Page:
If you’re subscribed to our weekly emails – and, indeed, if you’ve been up early enough – you’ll already know that the dawn chorus has returned. Our resident birds might not fall totally silent over winter, but they do give their singing voices a bit of a rest. Now, though, as the breeding season gets into swing, they’ve got a lot to talk about each morning as they compete for attention and to claim their territory. Of all the birds you’ll likely hear, it’s actually two of the more ubiquitous that have the loveliest songs in our opinion: the blackbird, whose warble can only be described as plummy; and the robin, who is rather sweeter but just as tuneful, and who, to be fair, never really stopped singing over winter but who now leads the chorus each morning with full enthusiasm.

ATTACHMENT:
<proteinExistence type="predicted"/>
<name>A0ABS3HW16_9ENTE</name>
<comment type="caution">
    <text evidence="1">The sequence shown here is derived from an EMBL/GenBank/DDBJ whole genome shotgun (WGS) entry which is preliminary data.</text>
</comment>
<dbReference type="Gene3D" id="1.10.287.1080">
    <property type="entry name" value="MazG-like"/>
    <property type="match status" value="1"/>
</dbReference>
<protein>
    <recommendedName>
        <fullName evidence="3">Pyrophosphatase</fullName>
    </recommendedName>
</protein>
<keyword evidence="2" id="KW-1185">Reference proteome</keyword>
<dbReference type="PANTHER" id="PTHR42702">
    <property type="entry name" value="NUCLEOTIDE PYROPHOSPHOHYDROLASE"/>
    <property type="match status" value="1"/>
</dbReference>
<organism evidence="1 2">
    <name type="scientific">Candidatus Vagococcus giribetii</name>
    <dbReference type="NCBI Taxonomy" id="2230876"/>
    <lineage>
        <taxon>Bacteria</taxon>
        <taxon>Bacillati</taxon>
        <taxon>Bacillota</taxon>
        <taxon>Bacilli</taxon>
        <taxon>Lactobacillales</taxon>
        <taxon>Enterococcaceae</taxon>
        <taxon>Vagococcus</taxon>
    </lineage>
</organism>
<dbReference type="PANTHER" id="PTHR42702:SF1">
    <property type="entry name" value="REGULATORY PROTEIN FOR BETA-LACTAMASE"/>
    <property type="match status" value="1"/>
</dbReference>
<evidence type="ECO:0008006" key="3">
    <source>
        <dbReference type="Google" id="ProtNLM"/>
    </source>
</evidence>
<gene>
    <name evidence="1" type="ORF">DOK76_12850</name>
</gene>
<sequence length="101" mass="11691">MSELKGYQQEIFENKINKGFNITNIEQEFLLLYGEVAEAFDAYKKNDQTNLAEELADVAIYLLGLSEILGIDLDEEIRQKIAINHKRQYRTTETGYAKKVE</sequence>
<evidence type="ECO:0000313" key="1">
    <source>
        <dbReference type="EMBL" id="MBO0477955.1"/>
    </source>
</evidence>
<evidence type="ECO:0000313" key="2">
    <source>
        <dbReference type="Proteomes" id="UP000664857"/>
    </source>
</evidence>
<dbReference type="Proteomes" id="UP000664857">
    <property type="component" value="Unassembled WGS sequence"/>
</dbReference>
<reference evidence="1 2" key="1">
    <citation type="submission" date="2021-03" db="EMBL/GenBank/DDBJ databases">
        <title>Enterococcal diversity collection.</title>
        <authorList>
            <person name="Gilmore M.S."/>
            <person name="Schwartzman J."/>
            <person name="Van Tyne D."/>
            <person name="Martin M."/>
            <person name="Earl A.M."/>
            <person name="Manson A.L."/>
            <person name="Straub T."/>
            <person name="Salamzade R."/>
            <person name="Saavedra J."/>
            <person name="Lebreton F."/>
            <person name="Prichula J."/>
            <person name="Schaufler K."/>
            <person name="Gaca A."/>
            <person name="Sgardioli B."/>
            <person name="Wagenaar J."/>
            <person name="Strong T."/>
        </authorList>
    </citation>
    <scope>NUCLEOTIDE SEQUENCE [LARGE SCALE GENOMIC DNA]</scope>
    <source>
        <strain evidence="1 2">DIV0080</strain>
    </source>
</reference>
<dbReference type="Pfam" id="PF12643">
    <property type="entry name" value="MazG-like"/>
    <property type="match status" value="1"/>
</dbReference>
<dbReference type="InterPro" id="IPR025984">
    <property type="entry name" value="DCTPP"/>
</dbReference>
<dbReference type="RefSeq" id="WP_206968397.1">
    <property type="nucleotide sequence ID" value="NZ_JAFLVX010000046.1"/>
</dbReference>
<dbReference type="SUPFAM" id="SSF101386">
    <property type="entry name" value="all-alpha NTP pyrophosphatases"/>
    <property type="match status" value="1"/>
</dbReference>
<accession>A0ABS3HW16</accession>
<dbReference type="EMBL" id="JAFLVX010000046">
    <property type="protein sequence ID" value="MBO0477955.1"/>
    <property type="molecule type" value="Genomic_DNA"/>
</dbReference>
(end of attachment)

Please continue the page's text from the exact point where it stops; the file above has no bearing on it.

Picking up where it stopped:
Singing aside, spring may be when we say goodbye to our winter visitors (many geese and swans who are heading north to tell our Scandinavian neighbours that spring has arrived for them too), but it’s also when we start welcoming back those birds who are synonymous with summer in the UK. Redstarts, nightingales and chiffchaffs will all be here by April, but it’s the swallows, swifts and house martins that we’re particularly looking forward to. This more common forked-tail trio will always be evocative of a British summer. Fast and fleeting, they’re easier to tell apart by their habits than by their appearances: the house martin, the smallest and, it’s fair to say, fattest, are usually found in towns and villages where they build their nests under the eaves of houses; swifts are the plainest of the lot, have a piercing call and are always flying – you’ll never see them sat on telegraph wires; while swallows (who are prone to this) tend to swoop low along the ground and have the most distinctly forked tails – like the streamers on a kite.